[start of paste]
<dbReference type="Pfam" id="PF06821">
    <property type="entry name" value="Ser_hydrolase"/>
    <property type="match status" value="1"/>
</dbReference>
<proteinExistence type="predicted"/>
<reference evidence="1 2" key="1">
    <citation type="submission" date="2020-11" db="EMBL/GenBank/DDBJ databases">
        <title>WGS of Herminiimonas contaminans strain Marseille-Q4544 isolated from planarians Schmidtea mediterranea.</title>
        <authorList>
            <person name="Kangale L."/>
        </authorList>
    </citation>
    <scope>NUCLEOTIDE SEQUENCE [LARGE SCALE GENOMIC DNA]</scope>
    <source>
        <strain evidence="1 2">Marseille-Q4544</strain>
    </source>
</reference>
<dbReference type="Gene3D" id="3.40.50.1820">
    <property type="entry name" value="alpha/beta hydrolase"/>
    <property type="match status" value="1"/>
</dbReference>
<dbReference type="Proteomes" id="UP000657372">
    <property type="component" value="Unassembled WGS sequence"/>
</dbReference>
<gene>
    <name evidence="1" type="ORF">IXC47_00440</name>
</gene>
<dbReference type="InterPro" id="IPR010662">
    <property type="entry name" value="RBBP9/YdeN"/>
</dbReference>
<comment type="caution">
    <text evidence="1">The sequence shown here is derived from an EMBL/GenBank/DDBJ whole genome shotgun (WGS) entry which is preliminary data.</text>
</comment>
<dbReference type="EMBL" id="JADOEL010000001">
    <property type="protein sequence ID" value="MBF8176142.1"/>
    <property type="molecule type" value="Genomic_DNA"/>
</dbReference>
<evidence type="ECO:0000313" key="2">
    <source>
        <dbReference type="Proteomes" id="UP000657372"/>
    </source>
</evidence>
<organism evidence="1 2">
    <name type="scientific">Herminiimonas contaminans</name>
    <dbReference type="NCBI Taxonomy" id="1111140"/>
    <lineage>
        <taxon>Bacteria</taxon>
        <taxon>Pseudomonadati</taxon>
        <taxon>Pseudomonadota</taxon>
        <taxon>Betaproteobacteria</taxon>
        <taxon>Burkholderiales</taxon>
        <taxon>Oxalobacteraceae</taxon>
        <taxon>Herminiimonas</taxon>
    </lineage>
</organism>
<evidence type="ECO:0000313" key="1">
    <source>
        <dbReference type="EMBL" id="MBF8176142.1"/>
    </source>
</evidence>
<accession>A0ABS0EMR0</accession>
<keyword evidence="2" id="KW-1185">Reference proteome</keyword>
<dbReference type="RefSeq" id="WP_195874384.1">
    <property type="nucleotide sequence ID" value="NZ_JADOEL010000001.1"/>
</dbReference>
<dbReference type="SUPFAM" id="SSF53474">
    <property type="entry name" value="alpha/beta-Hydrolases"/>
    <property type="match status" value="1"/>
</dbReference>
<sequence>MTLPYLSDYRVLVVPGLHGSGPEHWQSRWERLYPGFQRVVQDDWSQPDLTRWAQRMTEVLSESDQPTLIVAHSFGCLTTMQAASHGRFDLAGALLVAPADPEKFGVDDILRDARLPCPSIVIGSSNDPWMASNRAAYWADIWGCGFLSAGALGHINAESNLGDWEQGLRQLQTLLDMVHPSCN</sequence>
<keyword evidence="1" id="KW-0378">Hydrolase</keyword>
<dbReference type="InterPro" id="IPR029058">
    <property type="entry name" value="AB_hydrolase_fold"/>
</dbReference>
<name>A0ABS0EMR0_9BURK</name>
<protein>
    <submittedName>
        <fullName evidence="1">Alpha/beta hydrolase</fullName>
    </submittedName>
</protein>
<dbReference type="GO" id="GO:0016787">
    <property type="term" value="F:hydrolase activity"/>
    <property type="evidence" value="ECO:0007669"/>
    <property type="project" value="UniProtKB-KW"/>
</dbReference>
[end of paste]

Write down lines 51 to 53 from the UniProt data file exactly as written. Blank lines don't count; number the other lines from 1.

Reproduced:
        <taxon>Burkholderiales</taxon>
        <taxon>Oxalobacteraceae</taxon>
        <taxon>Herminiimonas</taxon>